30 Nov New Book – Elaine Stratford: Geographies, Mobilities, and Rhythms Over the Life-Course (Routledge)
In this new work, Elaine Stratford takes up the call for more work on the politics of mobility, for studies that engage more often and more fully with emotional geographies, and for insights that draw on lived experience.
Stratford starts with the idea of the interval. In studies of mobility and rhythm, and of the geographies they engender, the interval also marks a pause of indeterminate length in which there is space for things to happen. Two intertwining weft threads run the length of the book: How do we conduct ourselves? And, so we may flourish and create conditions for flourishing to spread, how might we conduct ourselves?
Six case-study chapters provide the warp threads dealing with (a) life before birth and some of the puzzles affecting the pre-embryo, embryo, and fetus; (b) life for young island children and questions about territory, sovereignty, and citizenship under climate change; (c) life for teenagers and younger adults who seek to use the spaces that constitute settlements in ways that they deem playful and others deem disrupting; (d) life for adults engaged in commuting, that ‘daily grind’ wherein we try to dwell-in-motion, and which is increasingly subject to acts of violence; (e) life for older adults coming to terms with the changing nature of embodiment by developing and maintaining fitness and well-being; and (f) life for the oldest old, and the final journeys that they make to what Shakespeare called ‘the undiscovered country’.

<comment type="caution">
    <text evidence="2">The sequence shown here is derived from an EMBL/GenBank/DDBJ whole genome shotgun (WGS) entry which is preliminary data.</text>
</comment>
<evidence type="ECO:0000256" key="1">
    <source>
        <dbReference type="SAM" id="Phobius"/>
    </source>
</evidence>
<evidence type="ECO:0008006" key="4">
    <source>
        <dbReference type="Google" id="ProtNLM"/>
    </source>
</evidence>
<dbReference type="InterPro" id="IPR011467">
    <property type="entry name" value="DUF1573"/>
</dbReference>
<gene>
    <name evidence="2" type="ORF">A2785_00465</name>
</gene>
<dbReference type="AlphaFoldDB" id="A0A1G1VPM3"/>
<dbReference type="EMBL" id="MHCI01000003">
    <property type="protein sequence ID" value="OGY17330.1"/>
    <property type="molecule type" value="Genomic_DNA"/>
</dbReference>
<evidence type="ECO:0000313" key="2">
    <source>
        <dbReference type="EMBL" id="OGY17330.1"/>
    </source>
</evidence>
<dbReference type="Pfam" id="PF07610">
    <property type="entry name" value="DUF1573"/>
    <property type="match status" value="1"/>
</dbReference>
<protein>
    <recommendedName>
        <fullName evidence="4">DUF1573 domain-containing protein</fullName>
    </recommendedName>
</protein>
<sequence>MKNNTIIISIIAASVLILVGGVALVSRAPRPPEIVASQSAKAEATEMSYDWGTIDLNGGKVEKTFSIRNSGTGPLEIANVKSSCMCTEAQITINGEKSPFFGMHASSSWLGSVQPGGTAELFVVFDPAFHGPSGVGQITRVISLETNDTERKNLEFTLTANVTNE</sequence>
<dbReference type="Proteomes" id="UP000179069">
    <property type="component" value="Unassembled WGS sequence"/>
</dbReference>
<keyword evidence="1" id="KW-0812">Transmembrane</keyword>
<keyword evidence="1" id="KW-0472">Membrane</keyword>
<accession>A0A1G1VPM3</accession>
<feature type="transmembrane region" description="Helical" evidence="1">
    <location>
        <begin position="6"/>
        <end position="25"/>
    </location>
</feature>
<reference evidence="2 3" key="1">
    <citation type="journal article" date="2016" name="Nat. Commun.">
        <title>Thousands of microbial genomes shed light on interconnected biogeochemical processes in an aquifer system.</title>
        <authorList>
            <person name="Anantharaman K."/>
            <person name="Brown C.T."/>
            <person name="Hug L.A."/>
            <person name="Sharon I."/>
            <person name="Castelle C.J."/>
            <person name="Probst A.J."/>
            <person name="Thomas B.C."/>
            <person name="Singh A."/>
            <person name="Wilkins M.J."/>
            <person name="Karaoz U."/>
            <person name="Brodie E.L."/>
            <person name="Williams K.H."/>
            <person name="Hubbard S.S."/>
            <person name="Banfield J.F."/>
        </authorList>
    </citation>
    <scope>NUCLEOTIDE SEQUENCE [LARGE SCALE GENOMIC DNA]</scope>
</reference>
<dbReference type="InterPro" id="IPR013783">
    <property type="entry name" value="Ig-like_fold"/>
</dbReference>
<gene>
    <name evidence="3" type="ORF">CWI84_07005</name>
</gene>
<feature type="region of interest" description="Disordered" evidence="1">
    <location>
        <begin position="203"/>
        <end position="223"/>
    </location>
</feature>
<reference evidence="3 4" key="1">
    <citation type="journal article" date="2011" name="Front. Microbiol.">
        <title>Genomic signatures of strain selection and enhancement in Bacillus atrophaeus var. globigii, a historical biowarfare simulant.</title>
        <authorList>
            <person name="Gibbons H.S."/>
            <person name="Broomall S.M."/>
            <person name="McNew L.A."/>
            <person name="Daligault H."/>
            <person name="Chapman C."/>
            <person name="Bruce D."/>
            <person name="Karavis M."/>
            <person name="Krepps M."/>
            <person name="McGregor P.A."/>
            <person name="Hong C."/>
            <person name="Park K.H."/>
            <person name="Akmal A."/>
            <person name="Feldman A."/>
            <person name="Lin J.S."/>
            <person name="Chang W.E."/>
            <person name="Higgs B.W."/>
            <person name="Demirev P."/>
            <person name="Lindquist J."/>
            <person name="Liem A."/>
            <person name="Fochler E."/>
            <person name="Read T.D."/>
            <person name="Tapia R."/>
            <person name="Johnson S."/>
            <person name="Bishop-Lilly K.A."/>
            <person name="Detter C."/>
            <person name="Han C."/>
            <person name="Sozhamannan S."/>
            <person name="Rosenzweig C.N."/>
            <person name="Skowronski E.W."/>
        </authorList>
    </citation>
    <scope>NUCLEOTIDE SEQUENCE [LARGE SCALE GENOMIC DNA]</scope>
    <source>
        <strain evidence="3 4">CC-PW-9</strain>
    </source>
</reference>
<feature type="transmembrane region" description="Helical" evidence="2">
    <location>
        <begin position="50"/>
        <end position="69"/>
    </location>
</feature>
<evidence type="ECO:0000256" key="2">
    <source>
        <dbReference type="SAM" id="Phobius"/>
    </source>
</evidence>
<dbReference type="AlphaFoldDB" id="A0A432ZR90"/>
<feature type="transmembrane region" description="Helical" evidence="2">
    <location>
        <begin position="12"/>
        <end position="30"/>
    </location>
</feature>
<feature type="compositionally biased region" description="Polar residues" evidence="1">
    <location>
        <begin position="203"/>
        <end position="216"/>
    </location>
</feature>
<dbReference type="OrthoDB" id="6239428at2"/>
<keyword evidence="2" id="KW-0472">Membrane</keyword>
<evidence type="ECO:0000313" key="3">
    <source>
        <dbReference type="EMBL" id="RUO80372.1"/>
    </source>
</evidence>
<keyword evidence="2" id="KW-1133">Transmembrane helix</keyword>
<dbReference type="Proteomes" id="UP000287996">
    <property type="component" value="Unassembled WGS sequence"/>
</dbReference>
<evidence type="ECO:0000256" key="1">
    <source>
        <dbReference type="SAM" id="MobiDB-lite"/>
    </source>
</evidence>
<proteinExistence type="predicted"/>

These essays are critically concerned with our journeys over the life course, with their geographies, mobilities, and rhythms, and with the extent to which their conduct enables us to thrive. Singly and as a larger tapestry of work, they make novel and substantive contributions to human geography and a number of allied fields.
Further information: http://www.routledge.com/books/details/9780415659369
Image: “Tasmania-4200” Julie Edgley